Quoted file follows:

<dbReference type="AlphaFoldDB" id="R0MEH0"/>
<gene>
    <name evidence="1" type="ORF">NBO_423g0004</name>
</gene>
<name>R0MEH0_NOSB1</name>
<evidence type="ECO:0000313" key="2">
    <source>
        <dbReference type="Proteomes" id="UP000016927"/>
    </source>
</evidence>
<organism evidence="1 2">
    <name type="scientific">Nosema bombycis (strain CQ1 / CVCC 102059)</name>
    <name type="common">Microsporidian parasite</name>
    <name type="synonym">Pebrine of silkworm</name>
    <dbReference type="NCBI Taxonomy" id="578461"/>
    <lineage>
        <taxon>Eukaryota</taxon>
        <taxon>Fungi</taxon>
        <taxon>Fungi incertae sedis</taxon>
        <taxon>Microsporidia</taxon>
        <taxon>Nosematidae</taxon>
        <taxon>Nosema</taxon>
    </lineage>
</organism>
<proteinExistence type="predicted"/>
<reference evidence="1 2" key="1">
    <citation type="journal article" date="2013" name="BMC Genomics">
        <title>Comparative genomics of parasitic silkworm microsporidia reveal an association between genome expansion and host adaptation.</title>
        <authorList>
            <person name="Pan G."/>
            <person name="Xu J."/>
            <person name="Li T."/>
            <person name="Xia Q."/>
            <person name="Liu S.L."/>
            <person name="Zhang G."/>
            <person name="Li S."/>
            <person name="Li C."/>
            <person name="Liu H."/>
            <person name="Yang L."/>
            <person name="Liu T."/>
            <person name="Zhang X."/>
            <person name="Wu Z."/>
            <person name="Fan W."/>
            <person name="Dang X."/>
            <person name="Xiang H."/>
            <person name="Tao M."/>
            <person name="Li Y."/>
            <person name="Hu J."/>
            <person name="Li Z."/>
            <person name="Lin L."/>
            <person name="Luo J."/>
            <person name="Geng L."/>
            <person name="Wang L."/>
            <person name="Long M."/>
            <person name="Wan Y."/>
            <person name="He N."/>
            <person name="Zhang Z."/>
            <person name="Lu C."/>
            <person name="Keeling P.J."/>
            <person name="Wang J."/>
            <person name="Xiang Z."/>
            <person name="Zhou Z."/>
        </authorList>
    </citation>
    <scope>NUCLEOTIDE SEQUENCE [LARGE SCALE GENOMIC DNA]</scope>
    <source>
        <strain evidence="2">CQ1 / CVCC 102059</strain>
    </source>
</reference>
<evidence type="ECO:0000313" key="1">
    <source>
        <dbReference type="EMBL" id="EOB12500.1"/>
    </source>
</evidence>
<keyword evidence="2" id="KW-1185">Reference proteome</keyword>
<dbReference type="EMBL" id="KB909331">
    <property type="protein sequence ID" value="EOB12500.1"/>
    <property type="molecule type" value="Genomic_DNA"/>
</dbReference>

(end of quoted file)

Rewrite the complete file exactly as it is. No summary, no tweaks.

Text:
<dbReference type="AlphaFoldDB" id="R0MEH0"/>
<gene>
    <name evidence="1" type="ORF">NBO_423g0004</name>
</gene>
<name>R0MEH0_NOSB1</name>
<evidence type="ECO:0000313" key="2">
    <source>
        <dbReference type="Proteomes" id="UP000016927"/>
    </source>
</evidence>
<organism evidence="1 2">
    <name type="scientific">Nosema bombycis (strain CQ1 / CVCC 102059)</name>
    <name type="common">Microsporidian parasite</name>
    <name type="synonym">Pebrine of silkworm</name>
    <dbReference type="NCBI Taxonomy" id="578461"/>
    <lineage>
        <taxon>Eukaryota</taxon>
        <taxon>Fungi</taxon>
        <taxon>Fungi incertae sedis</taxon>
        <taxon>Microsporidia</taxon>
        <taxon>Nosematidae</taxon>
        <taxon>Nosema</taxon>
    </lineage>
</organism>
<proteinExistence type="predicted"/>
<reference evidence="1 2" key="1">
    <citation type="journal article" date="2013" name="BMC Genomics">
        <title>Comparative genomics of parasitic silkworm microsporidia reveal an association between genome expansion and host adaptation.</title>
        <authorList>
            <person name="Pan G."/>
            <person name="Xu J."/>
            <person name="Li T."/>
            <person name="Xia Q."/>
            <person name="Liu S.L."/>
            <person name="Zhang G."/>
            <person name="Li S."/>
            <person name="Li C."/>
            <person name="Liu H."/>
            <person name="Yang L."/>
            <person name="Liu T."/>
            <person name="Zhang X."/>
            <person name="Wu Z."/>
            <person name="Fan W."/>
            <person name="Dang X."/>
            <person name="Xiang H."/>
            <person name="Tao M."/>
            <person name="Li Y."/>
            <person name="Hu J."/>
            <person name="Li Z."/>
            <person name="Lin L."/>
            <person name="Luo J."/>
            <person name="Geng L."/>
            <person name="Wang L."/>
            <person name="Long M."/>
            <person name="Wan Y."/>
            <person name="He N."/>
            <person name="Zhang Z."/>
            <person name="Lu C."/>
            <person name="Keeling P.J."/>
            <person name="Wang J."/>
            <person name="Xiang Z."/>
            <person name="Zhou Z."/>
        </authorList>
    </citation>
    <scope>NUCLEOTIDE SEQUENCE [LARGE SCALE GENOMIC DNA]</scope>
    <source>
        <strain evidence="2">CQ1 / CVCC 102059</strain>
    </source>
</reference>
<evidence type="ECO:0000313" key="1">
    <source>
        <dbReference type="EMBL" id="EOB12500.1"/>
    </source>
</evidence>
<keyword evidence="2" id="KW-1185">Reference proteome</keyword>
<dbReference type="EMBL" id="KB909331">
    <property type="protein sequence ID" value="EOB12500.1"/>
    <property type="molecule type" value="Genomic_DNA"/>
</dbReference>